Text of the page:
Male Stonechat, Earls Barton GP, 19th December 2021 (Leslie Fox)

Stonechats, on the other hand, were well represented by two at Ditchford from 18th to 20th, three at Lilbourne Meadows on 19th, four at Upton CP on 22nd, when two were also at Borough Hill, and three at Hollowell Res on 23rd.

Newsround – 11th to 17th December 2021 

There was no drama in regard to this week’s weather, which remained settled and largely dry, with temperatures above average.

Emulating the weather, many of the previous week’s long-stayers also remained settled, among them the first-winter Dark-bellied Brent Goose, which was still at Clifford Hill GP when checked in on, on 14th. The Barnacle Goose, last reported at Pitsford Res on 3rd, was relocated there on 16th, the same site continuing to hang on to its star attraction of the two debonair drake Smews until at least 15th.

Drake Smews, Pitsford Res, 13th December 2021 (Martin Swannell)

A drake Greater Scaup was also reported there on 14th and, after a week without any, two Red-crested Pochards were at Daventry CP on 16th-17th.

Back at Pitsford, a Black-necked Grebe was reported on 14th and Cattle Egrets hit rock bottom this week with just one at Stanwick GP on the same date. Conversely, Great Egrets reached a new record high on 16th, when nineteen were counted coming in to roost at the latter site. Top totals elsewhere were up to eight at Pitsford on 16th, three at Thrapston GP on 11th, two at Stanford Res on 12th and singles at Upton CP on 15th and at Stortons GP and Summer Leys LNR on 16th.

Arguably the period’s top bird, in terms of rarity, was the juvenile/first-winter Shag found at Pitsford on 15th and still present there as the week drew to a close on 17th. Given that most records of this species are in autumn, December records are few and far between, this one likely to stir memories for many a local birder of the highly approachable, fearless first-winter that took a shine to Abington Park Lake in suburban Northampton, from 17th December 2006 until 4th February 2007.

Juvenile/first-winter Shag, Pitsford Res, 16th December 2021 (Mike Alibone)

Again, it was a case of as you were, on the wader front, with the Wood Sandpiper remaining at Pitsford and the long-staying Ruff lingering at Summer Leys until at least 16th, last week’s Black-tailed Godwit remaining at the latter locality until 12th and the wintering Common Sandpiper also staying put at Earls Barton GP’s New Workings (North) at the end of the period. Jack Snipe was added to the mix this week, with one near Wicksteed Park (Kettering) on 11th and five at Daventry CP on 16th.

Gulls fared better, with an adult Mediterranean Gull at Summer Leys on 12th, a third-winter Caspian Gull at Stanford Res on 11th, accompanied there by 2 adult Yellow-legged Gulls, while the usual, single adult Yellow-legged Gull was seen at Pitsford on 16th-17th.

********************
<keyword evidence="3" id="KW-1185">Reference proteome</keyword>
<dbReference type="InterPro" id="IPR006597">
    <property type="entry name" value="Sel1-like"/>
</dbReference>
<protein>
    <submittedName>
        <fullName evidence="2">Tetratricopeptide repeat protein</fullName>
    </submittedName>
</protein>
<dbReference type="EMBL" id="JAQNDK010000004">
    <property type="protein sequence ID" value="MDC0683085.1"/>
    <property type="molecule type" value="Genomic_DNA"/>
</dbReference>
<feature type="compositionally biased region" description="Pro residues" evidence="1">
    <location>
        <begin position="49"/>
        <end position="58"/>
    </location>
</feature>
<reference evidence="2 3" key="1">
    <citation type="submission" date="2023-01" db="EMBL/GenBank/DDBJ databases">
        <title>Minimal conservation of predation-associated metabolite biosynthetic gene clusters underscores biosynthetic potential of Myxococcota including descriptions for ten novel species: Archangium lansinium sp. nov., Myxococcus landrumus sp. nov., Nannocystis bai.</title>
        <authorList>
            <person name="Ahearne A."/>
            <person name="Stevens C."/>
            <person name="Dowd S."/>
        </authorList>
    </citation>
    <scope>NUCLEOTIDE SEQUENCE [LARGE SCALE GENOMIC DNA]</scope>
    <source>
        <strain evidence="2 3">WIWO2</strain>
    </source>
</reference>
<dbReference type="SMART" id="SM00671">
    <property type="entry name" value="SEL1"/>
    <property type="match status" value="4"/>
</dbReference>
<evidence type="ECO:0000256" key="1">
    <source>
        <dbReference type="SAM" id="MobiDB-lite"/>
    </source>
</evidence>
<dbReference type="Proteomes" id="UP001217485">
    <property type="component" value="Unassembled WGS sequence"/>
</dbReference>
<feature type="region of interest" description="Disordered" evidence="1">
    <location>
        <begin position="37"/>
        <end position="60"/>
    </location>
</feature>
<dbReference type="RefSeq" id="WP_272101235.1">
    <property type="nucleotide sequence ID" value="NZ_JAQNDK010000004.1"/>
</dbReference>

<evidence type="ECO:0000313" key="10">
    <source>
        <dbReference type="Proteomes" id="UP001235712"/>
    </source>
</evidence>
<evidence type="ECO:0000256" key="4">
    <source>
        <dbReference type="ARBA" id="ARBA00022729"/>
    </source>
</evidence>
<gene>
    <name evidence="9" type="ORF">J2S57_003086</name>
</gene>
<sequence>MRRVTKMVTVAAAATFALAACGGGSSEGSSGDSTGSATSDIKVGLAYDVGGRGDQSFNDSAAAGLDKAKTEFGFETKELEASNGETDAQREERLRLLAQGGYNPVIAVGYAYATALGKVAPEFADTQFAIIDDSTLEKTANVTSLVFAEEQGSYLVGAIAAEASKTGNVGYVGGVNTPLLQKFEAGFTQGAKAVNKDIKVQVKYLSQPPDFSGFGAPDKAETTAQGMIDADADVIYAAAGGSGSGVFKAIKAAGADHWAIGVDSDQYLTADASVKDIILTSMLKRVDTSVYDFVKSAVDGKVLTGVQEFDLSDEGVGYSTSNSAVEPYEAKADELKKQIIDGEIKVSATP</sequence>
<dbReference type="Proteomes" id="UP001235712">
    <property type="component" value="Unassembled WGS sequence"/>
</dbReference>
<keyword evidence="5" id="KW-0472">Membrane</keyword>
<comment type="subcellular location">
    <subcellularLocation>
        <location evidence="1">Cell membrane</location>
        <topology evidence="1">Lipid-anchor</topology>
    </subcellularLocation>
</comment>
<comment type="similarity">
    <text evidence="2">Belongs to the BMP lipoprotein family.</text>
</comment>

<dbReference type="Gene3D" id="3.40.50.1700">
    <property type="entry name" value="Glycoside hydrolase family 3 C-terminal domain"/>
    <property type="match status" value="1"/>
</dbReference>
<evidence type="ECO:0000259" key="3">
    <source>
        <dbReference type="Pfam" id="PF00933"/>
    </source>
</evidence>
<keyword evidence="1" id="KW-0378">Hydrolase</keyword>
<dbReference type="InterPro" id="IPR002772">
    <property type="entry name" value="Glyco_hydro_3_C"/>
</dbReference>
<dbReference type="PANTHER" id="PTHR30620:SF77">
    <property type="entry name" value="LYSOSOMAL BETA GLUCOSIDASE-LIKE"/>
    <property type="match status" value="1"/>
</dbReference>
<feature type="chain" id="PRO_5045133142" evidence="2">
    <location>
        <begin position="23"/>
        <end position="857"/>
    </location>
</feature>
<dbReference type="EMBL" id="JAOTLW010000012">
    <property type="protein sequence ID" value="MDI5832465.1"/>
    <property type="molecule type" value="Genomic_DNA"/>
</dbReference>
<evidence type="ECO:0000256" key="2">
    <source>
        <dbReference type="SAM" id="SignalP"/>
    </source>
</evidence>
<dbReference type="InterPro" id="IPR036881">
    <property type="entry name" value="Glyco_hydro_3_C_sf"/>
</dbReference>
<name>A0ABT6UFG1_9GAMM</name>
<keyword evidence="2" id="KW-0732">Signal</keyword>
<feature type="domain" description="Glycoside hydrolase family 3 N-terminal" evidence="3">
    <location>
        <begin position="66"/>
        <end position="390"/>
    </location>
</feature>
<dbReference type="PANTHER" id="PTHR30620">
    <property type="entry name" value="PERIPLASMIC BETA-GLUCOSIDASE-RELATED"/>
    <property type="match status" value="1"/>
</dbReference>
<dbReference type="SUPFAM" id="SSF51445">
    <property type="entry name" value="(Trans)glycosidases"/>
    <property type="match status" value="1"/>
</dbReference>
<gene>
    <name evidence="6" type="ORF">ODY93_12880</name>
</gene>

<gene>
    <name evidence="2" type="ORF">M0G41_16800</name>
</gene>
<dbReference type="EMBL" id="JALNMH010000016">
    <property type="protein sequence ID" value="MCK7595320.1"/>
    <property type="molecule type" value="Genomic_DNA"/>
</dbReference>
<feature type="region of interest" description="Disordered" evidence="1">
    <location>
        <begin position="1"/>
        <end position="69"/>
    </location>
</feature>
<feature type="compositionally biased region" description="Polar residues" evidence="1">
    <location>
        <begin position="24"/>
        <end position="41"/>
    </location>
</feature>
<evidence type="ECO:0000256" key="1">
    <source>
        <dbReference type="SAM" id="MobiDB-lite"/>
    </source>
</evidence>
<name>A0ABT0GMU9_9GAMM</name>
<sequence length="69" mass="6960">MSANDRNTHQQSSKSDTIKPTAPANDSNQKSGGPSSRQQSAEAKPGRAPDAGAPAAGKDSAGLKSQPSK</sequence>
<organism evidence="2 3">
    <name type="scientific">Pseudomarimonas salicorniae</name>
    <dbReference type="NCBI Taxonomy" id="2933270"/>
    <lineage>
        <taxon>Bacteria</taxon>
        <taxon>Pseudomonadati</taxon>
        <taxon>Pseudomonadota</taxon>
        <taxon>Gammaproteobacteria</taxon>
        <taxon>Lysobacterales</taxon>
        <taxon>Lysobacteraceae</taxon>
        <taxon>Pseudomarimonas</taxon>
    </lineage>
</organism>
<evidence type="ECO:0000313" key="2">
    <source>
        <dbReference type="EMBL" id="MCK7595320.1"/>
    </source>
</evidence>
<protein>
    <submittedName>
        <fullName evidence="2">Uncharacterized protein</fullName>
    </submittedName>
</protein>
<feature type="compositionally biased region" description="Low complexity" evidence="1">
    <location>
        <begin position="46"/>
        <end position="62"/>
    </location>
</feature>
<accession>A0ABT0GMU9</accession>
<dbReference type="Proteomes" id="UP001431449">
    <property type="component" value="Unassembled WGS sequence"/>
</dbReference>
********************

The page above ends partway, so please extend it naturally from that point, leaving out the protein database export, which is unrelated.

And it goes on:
Hardly a week passes without a Merlin these days, so one in a field adjacent to Ravensthorpe Res on 14th served to keep the species on the radar and comes as no real surprise.

On the passerine front, the number of Stonechats remained low, with up to four at Upton CP to 15th, two in the Brampton Valley on 13th and one at Borough Hill on 17th.

Male Stonechat, Upton CP, 15th December 2021 (Tony Stanford)

And it looks like the recent supply of Water Pipits has now dried up, with just one remaining on view at Summer Leys’ scrape until 11th, after which … nothing.

sand martins get new home

News In Brief

Today marked the ‘Grand Revealing’ of the new Sand Martin ‘bank’ at Stanford Reservoir.

The artificial ‘sandbank’, in the form of two raised cabinets, was recently constructed on the southern (Northants) bank, on the western side of Blowers Lodge Bay. Providing a total of 96 artificial nesting tunnels, the cabinets, designed and built by West Yorkshire-based Green Future Buildings, are prefabricated with the outer shell manufactured from 100% recycled plastic. The front sand-coated panel and the nesting chambers are made from Extreme Fibreboard. They were installed in just one day, following two days of scrub clearance.

In a nod to the festive season, the mulled wine and mince pies came out as key players involved in the project came together at Stanford this morning to officially declare the new nesting facility open. Given the seal of approval by Ian Martindale from the Severn Trent Water Authority, the project was managed by Peter Norrie of the Stanford Ringing Group, which provided 10% of the funding, while Tarmac, represented on site by James Pripa, provided the bulk of the financial assistance through the established landfill tax communities fund.

All images Mike Alibone

Hopefully now a magnet for Sand Martins and with early spring not too far away, the results are eagerly awaited.

Newsround – 4th to 10th December 2021